2001:  Airborne Studies of Cloud Structures Over the Arctic Ocean and Comparisons With Retrievals From Ship-Based Remote Sensing Measurements  J. Geophys. Res. (pdf)
2002:  Clouds-Classification.  In Encyclopedia of the Atmospheric Sciences, J. Holton and J. Curry, Eds., Academic Press.  All six vols new, yours for $2,800!  Used from $183.
2003:  The Classification of Clouds, In Handbook of Weather Climate, and Water.  John Wiley and Sons.
2004:  Super-Large Raindrops.  Geophys. Res. Letts. 31, L13101-L13102doi:10.1029/2004GL020167  pdf**
2005:  Microstructures and Precipitation Development in Cumulus and Small Cumulonimbus Clouds over the Warm Pool of the Tropical Pacific Ocean.  Quart. J. Roy. Meteor. Soc. 131, 639-673.  2pdf
2006:  Planned and Inadvertent Weather Modification Research at the Cloud and Aerosol Research Group at the University of Washington, 1963-2005. In Achievements in Weather Modification, United Arab Emirates, 43-46. Award_manuscript  Also exciting:  Two UW Researchers Honored by UN
2006:  On the Status and Needs of Weather Modification: Viewpoint from a Reanalyst Non-submitted MS to Bulletin of the Amer. Meteor. Soc. 10-24-06,  but date says Aug 31, 2006_final version.  Felt it was a hopeless effort.  Would never get past reviewers under BAS Chief Editorship, so gave up–not good.
2008:  Fragmentation of Freezing Drops in Shallow Maritime Frontal Clouds  (J. Atmos. Sci.)
2010:  Aircraft-Induced Hole Punch and Canal Clouds: Inadvertent Cloud Seeding.  Bull. Amer. Meteor. Soc(pdf)
2017:  A (very tardy) Critical Review (and Enhancement)  of the NRC-NAS 2003-“Critical-issues-in-weather-modification”_latest-version, posted online only since nobody cares anymore.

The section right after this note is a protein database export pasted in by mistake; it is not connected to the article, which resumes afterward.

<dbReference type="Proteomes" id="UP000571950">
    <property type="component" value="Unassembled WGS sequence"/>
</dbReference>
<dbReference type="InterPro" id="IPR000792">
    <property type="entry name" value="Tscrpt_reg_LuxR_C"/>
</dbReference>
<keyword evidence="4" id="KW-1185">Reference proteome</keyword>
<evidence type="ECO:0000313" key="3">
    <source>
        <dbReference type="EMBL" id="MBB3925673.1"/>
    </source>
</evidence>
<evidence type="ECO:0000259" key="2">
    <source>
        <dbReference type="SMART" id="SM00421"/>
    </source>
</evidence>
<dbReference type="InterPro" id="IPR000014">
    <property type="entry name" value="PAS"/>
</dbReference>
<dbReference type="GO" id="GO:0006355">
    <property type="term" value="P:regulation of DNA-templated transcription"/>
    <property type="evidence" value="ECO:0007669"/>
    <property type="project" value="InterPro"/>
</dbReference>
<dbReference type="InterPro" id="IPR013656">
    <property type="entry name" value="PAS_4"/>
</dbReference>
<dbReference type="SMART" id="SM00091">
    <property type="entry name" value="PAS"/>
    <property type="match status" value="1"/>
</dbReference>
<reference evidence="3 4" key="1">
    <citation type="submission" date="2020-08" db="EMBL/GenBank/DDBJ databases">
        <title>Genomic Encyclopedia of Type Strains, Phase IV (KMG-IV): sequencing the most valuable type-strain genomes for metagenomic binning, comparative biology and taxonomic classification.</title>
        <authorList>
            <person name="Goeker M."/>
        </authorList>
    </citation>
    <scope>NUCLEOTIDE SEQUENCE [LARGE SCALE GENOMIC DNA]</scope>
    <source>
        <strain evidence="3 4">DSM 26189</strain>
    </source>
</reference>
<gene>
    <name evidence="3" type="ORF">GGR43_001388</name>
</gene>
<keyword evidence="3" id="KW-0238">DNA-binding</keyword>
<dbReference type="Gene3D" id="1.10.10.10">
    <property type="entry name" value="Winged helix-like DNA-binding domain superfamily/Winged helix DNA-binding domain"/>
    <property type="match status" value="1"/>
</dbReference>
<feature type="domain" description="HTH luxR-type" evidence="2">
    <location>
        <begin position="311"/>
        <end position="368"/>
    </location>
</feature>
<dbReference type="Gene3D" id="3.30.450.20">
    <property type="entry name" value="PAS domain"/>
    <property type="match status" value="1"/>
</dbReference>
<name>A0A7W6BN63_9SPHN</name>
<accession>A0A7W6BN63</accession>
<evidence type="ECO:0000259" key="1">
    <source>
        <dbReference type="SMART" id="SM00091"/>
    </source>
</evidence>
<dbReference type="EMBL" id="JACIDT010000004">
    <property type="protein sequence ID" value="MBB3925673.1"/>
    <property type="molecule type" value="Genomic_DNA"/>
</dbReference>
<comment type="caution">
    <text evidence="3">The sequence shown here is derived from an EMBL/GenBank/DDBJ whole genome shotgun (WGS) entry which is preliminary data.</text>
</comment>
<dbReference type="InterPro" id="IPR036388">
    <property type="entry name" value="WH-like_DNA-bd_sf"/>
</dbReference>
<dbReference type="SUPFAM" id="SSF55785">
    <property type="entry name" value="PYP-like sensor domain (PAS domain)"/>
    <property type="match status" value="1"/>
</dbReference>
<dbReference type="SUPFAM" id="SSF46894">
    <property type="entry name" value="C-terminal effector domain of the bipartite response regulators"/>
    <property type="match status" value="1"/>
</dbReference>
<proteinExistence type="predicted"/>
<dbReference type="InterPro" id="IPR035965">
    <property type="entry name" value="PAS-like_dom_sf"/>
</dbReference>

2017:  Cloud Seeding and the Journal Barriers to Faulty Claims:  Closing the Gaps (updated).  2017.  pdf 2017 Gaps-revised following comments    Submitted to Adv. in Meteor. Special Edition on Weather Modification.  (Rejected without going out for peer review.  L. Xue,  editor:  “Not the kind of paper we were looking for.” )  Maybe it will be the kind that YOU were looking for! Originally submitted to BAMS in 1997, rejected in 1999.
2017:  A comprehensive review of “Cloud microphysical background for the Israeli-4 cloud seeding experiment” by Freud, E., H. Koussevitsky,  T. Goren and D. Rosenfeld, (published in 2015 by Atmospheric Research).  Contains a recap of  the Hebrew University of Jerusalem’s cloud seeding experiments as seen by a long-time observer.   Too late for submission the J. Ed said.  PDF here:  Review of Freud et al
2018:  A Review and Enhancement of Chapter 7 of AMS Monograph 58:  “Secondary Ice Production:  Current State of the Science and Future Recommendations.”  Accepted for publication at that time pending modifications; I didn’t do the modifications since I thought they took away faults in the article I thought readers should know about.  Review and enhancement of Field et al secondary ice
*The original commentary on our work by Blyth and Latham (1998) is one of the greatest papers of all time!
Why?  Because Blyth and Latham did something we don’t do enough of in science; comment on work that we have questions about or think is wrong.  The reasons for this lack of action by our peers are obvious to those who publish.   Those being criticized or whose work is being challenged might review the manuscripts and proposals of those who have criticized them.    Therefore, they MIGHT thwart those publications and proposals if such exchanges  end up being grudge matches. I loved what B&L98 did!
And I couldn’t wait to congratulate Prof. Blyth in person later that year at conference for his looking into our work!  This is how science should be and I wanted to show that.  Of course, we still think our work is correct, it goes without saying…
**Got us a Guinness World record certificate!   BTW,  a larger drop (1 cm diameter!) was measured by Ken Beard, U of Il, Urbana, in a HI project years earlier, but he and co-authors didn’t publish it.  Found out about this larger drop in a private correspondence after our report came out.  We didn’t know how Guinness became aware of our measurement to award us that certificate.